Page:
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Korean concept from Dosi's owner to join Midtown's mix of Asian restaurants

Korean concept from Dosi's owner to join Midtown mix

West Gray Public House Anju Korean
Work has already begun to transform West Gray Public House into Anju. Photo by Eric Sandler

Midtown is already home to a vibrant mix of Japanese and Vietnamese cuisine. Whether it's fusion sushi at The Fish, Japanese-style barbecue at Gyu-Kaku, Texas-influenced Japanese bar food at recently opened Izakaya or more traditional Vietnamese fare at places like Thien An, Les Givrals and Cali Sandwich, diners can find something to suit almost any taste (and price point). 

While that diversity does not currently include any Korean restaurants, that will soon change. Dosi owner An Vo tells CultureMap that he will soon bring a restaurant called Anju to the former West Gray Public House space. Just as Izakaya is named for a Japanese style of restaurant where the drinks and food have equal importance, the name "Anju" refers to a style of Korean food that's designed to be served with alcohol.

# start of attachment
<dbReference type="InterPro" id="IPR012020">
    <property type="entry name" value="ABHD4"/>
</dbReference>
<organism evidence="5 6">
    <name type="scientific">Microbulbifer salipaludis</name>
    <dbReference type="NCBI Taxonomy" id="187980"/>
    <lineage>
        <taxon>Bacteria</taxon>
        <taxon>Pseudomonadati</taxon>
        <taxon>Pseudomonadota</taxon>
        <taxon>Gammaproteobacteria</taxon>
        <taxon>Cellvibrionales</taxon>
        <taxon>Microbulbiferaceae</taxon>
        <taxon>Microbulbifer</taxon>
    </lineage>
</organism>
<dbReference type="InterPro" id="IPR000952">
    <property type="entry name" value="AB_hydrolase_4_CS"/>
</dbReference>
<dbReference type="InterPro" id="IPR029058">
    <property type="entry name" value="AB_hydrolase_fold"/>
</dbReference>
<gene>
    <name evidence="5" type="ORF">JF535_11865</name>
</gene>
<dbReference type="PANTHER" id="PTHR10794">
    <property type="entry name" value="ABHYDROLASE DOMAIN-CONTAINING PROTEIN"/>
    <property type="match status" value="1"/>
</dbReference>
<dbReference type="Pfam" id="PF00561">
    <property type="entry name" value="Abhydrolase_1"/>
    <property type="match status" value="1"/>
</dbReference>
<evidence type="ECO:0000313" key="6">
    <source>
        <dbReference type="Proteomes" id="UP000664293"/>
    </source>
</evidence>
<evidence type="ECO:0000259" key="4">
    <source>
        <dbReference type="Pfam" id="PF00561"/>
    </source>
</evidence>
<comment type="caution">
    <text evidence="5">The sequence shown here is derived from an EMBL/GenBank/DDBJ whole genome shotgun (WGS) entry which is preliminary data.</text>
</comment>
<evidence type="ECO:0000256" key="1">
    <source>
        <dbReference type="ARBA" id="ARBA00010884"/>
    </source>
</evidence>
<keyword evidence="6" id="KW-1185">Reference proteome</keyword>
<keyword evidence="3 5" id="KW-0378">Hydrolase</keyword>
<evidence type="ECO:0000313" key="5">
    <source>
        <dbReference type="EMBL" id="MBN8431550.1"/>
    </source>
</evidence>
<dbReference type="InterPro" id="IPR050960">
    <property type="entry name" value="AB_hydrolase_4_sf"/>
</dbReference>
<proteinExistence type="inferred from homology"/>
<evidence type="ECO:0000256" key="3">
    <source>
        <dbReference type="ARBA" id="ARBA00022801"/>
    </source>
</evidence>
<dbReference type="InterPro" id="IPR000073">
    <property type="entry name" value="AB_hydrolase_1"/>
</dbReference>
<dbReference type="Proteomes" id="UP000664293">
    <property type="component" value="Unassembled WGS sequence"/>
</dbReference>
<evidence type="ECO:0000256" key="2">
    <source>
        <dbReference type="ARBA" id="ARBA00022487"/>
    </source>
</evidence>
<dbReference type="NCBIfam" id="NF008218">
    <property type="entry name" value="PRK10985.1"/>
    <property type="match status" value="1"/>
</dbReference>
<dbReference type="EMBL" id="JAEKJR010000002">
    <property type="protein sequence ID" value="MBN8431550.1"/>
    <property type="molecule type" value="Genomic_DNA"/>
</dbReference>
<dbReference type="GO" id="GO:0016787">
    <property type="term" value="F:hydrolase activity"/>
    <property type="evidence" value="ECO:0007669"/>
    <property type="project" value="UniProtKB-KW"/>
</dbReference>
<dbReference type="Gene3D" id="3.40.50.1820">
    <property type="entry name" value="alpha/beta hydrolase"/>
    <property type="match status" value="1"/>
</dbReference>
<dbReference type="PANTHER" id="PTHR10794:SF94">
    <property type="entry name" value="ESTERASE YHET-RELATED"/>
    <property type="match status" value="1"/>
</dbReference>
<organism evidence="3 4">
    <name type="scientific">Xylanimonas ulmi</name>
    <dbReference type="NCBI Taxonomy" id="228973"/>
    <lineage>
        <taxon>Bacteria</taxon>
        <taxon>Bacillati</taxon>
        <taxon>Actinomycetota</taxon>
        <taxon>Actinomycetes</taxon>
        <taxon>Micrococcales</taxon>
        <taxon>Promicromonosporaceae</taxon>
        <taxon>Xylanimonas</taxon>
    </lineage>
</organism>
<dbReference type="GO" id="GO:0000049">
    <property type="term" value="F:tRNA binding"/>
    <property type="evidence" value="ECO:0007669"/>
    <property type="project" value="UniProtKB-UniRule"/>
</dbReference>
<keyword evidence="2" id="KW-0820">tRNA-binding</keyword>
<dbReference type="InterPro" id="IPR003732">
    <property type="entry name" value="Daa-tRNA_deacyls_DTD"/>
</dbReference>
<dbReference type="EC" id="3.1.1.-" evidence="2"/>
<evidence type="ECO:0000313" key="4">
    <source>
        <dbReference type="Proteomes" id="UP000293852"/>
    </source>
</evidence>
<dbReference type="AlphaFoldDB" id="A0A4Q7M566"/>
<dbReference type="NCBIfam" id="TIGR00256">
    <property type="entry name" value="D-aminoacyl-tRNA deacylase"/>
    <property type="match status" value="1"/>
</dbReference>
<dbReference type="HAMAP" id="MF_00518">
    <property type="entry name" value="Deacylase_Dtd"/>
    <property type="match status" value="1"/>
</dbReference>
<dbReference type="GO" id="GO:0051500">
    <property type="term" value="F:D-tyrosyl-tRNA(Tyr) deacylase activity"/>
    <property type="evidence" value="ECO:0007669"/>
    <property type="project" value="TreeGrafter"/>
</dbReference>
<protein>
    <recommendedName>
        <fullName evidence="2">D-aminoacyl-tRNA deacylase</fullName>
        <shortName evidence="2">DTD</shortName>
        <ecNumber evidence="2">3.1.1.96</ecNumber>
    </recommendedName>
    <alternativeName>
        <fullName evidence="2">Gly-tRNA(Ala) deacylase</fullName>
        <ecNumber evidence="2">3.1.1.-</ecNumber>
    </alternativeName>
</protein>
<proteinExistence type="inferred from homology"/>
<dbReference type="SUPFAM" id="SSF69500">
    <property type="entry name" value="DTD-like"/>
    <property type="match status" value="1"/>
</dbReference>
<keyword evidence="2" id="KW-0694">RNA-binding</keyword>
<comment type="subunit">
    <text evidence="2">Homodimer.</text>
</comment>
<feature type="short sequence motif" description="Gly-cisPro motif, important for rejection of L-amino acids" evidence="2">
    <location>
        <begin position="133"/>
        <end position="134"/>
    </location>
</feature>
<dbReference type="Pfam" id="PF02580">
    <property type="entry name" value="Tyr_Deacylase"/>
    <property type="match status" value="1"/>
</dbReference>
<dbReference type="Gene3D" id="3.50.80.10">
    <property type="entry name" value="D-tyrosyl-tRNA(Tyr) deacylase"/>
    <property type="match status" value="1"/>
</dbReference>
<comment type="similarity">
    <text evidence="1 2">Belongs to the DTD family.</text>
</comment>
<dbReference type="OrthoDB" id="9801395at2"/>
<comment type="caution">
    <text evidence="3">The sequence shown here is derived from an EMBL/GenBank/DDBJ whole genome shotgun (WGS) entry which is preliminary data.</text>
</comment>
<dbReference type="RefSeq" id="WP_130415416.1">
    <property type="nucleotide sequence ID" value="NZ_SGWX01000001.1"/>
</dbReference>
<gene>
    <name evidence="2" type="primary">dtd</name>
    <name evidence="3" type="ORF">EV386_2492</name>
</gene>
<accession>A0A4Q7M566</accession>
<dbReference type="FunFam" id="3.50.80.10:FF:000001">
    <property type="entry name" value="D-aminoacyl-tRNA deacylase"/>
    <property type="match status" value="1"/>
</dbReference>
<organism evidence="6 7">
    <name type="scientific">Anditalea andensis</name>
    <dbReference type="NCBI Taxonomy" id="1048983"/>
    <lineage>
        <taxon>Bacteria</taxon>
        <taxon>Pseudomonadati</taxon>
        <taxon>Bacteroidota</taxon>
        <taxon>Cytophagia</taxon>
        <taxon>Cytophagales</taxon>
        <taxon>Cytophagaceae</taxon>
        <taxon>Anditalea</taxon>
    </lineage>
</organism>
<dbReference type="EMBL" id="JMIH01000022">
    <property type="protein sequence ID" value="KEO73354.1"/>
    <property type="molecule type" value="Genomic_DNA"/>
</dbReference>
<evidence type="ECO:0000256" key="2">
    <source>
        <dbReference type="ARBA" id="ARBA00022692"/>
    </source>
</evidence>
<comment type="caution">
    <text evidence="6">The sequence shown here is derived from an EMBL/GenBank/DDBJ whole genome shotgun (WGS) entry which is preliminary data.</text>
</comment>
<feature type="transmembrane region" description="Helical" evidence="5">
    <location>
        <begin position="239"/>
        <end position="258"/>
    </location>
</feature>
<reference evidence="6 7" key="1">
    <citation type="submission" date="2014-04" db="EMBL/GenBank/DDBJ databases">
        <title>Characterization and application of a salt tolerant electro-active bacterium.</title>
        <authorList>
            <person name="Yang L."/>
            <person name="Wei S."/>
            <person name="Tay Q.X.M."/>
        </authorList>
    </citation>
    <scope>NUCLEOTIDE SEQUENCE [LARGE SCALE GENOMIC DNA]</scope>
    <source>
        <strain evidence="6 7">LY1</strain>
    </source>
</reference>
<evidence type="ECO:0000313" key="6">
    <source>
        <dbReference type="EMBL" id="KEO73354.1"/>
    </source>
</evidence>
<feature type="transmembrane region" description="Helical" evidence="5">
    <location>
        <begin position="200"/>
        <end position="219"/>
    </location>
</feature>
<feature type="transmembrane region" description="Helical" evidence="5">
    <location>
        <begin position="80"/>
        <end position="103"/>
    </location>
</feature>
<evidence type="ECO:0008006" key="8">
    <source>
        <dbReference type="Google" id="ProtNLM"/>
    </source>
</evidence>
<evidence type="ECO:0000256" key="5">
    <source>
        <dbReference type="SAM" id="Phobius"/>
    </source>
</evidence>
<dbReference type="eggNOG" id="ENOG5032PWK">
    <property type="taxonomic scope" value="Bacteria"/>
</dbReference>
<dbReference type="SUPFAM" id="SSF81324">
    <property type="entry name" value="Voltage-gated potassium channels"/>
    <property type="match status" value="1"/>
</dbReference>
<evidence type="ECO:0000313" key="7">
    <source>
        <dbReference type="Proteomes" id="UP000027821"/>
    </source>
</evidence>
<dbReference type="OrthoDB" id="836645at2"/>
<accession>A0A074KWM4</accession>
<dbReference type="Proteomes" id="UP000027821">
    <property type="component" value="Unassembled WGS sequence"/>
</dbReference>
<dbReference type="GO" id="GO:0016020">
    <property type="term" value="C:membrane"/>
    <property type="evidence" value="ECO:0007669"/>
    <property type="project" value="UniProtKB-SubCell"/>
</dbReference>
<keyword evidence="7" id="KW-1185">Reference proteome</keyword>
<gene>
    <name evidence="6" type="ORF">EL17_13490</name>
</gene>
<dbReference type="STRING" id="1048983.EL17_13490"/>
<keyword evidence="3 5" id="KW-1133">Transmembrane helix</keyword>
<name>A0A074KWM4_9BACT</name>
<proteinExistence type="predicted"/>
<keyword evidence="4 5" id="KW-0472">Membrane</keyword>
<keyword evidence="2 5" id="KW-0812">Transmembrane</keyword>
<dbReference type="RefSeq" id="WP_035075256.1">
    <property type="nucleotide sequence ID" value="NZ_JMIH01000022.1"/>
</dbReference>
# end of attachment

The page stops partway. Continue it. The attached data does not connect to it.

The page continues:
"We always wanted to be in Midtown," Vo says. "That was my first choice for Dosi. It was really crowded at the time . . . but more of a drinking crowd is where we want to be." 

Renovations to the space have already begun, and Vo hopes to be open in November. If he hasn't received a liquor license by then, Anju will initially be BYOB. "We’ll be open late hours until 2 am." Vo says. "Definitely catering towards the Midtown crowd where people walk around."

Compared to Dosi, Anju "will be more of a casual, Korean eatery," Vo says. "As always, we’re going to have a little Southern flair to it. We will be focused on medium to full size entrees and sides." Anju will serve dishes like large format bibimbap, Korean chicken and waffles and whole fish sourced from local purveyor Frixos Chrisinis, according to Vo. Like Dosi, prices will run between $8 and $16 with some larger items like Korean pork shoulder (bo ssam) sold by the pound. Anju will feature a selection of soju, but it won't offer as many infused varieties as Dosi does. 

The success of both Dosi and Dak & Bop suggests Houstonians will embrace modern Korean restaurants that appeal to the local palate and offer affordable prices. If Anju delivers on Vo's intentions for it, the restaurant will bring some additional diversity to Midtown's exploding dining scene and give residents another fun, drinks-oriented option.